And worse, those restrictions don’t really restrict you enough.
Above I talked about how winning isn’t really necessary in Gran Turismo 7, but I actually left something out. If you want to win, in most cases it is insanely easy to do.
Cars in GT7 are rated using “Performance Points”, which takes all the elements of a car and boils them down into a numerical value. It takes horsepower, brake quality, tyre quality, number of cupholders and a range of other factors into account and spits out what it calls a PP.
The bigger the PP the better. I’m not making that up. If you buy a Honda Fit off the showroom floor, you’ll have a small PP. But if you buy a Porsche and drive it out of the lot, well by gum you’ll have a whopping great PP as defined by mathematics, and nobody, not your dad, or your son who is already taller than you, or that woman who didn’t want to go out on a second date despite the fact that you showed her you have a lot of money can say any different.
And the vast, vast majority of races in Gran Turismo 7 have no Performance Points restrictions on them, which means spending just a bit of money upgrading these cars will turn every race into a joke. And because you’re not spending money on cars in the first place, it feels like something you might as well do.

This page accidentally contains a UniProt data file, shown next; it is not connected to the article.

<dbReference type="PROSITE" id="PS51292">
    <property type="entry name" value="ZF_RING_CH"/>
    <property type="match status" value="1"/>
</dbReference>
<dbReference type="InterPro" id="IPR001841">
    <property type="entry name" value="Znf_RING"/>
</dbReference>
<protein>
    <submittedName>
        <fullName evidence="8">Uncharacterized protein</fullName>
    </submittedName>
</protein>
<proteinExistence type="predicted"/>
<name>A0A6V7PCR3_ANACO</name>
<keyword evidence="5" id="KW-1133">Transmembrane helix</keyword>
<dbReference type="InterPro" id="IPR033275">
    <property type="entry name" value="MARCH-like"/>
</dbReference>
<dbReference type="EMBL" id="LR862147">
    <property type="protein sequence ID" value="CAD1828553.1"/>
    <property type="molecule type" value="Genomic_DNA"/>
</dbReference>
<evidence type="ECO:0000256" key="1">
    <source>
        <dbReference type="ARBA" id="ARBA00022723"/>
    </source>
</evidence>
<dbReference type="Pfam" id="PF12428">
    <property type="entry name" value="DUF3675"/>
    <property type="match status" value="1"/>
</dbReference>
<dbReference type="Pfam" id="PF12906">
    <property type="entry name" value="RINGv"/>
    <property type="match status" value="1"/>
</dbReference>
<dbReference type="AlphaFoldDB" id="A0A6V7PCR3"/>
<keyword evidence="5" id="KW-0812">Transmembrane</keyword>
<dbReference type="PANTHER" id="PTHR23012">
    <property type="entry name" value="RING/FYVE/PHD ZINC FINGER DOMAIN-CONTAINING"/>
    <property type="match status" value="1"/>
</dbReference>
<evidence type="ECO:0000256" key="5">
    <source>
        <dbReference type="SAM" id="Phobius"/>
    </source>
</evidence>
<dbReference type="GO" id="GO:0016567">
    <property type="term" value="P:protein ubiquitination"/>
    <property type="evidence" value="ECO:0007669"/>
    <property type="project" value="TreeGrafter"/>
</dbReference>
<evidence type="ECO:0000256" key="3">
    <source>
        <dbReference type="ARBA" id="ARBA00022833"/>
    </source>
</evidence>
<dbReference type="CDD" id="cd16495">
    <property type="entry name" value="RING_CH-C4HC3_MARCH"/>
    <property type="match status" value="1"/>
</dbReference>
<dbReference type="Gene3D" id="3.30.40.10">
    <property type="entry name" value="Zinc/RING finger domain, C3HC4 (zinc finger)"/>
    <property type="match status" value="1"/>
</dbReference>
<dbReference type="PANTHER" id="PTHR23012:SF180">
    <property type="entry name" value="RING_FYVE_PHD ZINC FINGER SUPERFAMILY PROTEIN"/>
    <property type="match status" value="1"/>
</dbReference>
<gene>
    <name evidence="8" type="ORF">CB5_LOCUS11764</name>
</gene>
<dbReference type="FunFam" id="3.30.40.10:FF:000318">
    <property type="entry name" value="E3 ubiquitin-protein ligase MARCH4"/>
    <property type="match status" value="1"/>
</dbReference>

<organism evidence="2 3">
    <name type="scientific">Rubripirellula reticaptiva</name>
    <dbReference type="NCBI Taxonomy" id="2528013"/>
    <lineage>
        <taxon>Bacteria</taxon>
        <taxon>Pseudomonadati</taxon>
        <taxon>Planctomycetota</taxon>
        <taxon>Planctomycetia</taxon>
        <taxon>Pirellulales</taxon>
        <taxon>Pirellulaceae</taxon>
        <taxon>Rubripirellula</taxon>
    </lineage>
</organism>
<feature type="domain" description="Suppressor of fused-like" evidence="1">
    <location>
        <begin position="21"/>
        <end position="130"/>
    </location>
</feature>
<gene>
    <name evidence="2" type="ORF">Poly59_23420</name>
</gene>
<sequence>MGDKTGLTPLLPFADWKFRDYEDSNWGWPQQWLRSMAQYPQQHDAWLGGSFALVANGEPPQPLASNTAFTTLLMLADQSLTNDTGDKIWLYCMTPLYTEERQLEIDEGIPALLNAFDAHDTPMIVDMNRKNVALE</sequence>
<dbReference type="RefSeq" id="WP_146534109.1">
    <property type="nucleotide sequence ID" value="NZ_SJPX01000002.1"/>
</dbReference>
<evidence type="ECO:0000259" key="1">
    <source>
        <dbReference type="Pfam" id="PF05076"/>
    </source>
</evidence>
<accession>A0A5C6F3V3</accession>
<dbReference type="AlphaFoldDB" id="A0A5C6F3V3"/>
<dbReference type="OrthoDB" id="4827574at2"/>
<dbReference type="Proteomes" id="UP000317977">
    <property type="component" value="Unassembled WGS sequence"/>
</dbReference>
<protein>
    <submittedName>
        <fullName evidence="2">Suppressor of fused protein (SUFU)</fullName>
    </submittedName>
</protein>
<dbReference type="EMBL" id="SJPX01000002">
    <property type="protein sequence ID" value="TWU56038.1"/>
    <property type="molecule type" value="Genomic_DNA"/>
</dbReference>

You don’t even have to spend a lot.
One of the truck races is around the Daytona Nascar track, four kilometres of a slightly askew oval where racers must hold their nerve, master the art of the slipstream and turn left sometimes. It’s an awesome race — provided you enter it with a completely stock Truck.
In a completely stock Truck — that is, in a Truck that is 20 points under the recommended PP of 420 — the difference between victory and not even placing on the podium comes down to a test of nerve. The rubberbanding catchup logic will allow you to work your way up from 12th into first, but physics will mean you cap out at a top speed that the other cars can slipstream behind, and you’ll find yourself in a thrilling pack battle all the way to the end.
If you decided to spend just $5000 on a “Fully Customisable Computer”, you will win that race with ease (assuming the AI doesn’t take you out before you can lose the pack). Your car will still be below the recommended PP level with this one upgrade.
But if you wanted, you could spend oh so much more. And the game does nothing to stop you. It’s not like 420 PP is a cap. GT7 does introduce PP caps for later races, restricting you to 600, 700 and 800 for the last half dozen or so Cafe Menus.
But there’s no nuance to it. The game has the capacity to limit your tyre type, your maximum base horsepower, whether your car has a turbo or not — if GT7 wanted to, it could turn the art of tuning your car into a puzzle all on its own. It would actually be a pretty good way to teach players about the tuning system, which it just sort of unlocks and dumps upon you.